Nationwide quality of hospice care
Zheng, N. T., Li, Q., Hanson, L. C., Wessell, K. L., Chong, N., Sherif, N., ... Rokoske, F. (2017). Nationwide quality of hospice care: Findings from the Centers for Medicare & Medicaid Services (CMS) Hospice Quality Reporting Program (HQRP). Journal of Pain and Symptom Management. DOI: 10.1016/j.jpainsymman.2017.09.016
BACKGROUND: With increasing use of the Medicare hospice benefit, policymakers recognize the need for quality measurement to assure that terminally ill patients receive high quality care and have the information they need when selecting a hospice. Towards these goals, CMS has been collecting standardized patient-level quality data via the Hospice Item Set (HIS) since July 1, 2014.
OBJECTIVES: This article presents a first look at the national hospice HIS quality data.
RESEARCH DESIGN: We calculated seven quality measures using the HIS data. These measures are endorsed by the National Quality Forum and focus on important care processes hospice providers are required to perform at admission, including discussion of patient preferences regarding life-sustaining treatments; care for spiritual and existential concerns; and symptom management (pain, opioid-induced constipation and dyspnea).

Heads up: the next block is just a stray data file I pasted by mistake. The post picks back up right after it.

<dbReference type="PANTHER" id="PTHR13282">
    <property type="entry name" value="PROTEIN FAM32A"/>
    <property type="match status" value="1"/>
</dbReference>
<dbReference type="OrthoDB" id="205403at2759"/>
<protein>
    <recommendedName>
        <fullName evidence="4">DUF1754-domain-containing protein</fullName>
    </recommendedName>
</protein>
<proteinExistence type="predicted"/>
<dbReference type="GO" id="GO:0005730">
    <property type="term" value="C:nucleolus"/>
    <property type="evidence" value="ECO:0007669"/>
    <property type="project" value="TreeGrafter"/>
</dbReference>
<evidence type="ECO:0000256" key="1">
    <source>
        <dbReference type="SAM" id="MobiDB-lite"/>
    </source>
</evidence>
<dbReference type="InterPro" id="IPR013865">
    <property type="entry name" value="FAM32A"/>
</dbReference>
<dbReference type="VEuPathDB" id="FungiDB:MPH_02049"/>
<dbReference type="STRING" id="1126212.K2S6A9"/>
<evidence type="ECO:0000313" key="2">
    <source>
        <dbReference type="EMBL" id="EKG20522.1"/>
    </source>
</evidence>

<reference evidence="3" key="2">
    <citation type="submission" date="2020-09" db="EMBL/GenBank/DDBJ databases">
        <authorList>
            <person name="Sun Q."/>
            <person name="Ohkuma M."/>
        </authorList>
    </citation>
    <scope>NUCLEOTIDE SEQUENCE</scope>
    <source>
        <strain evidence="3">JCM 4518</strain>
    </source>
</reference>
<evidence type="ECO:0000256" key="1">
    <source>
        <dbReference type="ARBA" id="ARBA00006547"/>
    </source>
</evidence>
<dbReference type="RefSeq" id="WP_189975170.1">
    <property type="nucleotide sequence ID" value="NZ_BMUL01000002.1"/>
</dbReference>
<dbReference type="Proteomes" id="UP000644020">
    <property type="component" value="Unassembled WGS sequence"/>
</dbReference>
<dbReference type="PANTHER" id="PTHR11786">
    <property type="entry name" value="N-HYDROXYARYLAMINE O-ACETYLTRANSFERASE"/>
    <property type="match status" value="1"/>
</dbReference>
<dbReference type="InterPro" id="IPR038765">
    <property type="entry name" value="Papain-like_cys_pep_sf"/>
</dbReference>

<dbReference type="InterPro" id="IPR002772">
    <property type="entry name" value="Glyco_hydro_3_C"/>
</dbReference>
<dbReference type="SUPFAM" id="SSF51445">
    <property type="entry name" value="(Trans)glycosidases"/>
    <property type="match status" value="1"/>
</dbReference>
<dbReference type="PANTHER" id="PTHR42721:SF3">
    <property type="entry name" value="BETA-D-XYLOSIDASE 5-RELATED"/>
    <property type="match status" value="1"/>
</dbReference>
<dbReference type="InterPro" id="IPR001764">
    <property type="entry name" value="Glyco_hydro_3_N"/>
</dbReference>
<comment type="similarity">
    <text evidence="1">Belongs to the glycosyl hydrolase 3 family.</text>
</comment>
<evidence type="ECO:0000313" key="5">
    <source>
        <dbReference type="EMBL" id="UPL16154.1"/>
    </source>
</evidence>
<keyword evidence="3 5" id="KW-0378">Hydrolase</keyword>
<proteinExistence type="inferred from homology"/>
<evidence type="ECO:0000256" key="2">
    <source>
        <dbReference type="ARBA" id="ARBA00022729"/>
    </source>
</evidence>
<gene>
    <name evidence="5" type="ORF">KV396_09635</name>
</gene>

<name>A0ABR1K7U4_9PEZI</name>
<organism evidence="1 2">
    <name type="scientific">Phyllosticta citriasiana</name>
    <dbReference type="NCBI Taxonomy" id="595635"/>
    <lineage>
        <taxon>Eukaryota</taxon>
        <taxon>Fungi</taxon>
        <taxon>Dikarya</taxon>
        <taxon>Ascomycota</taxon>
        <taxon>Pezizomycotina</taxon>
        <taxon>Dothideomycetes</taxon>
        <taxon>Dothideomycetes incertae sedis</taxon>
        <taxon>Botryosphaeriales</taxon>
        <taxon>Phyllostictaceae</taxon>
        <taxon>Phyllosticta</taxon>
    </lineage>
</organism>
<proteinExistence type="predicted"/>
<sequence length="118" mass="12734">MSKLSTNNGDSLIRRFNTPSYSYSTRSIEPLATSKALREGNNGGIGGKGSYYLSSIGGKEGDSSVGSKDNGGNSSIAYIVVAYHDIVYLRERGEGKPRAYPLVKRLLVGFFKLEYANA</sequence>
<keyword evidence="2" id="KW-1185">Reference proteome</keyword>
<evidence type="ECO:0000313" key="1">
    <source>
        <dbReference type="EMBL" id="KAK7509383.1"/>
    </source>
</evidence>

RESULTS: Our sample included 1,218,786 hospice patients discharged from 3,922 hospices from 10/1/2014-9/30/2015. Over 90% of patients received screenings and assessments captured by six of the seven quality measures. The only exception was pain assessment, for which the national mean score was 78.2%. A small number of hospices (156, 4.0%) had perfect scores for all seven quality measures.
CONCLUSIONS: Most hospices conduct critical assessments and discuss treatment preferences with patients at admission, although few hospices have perfect scores.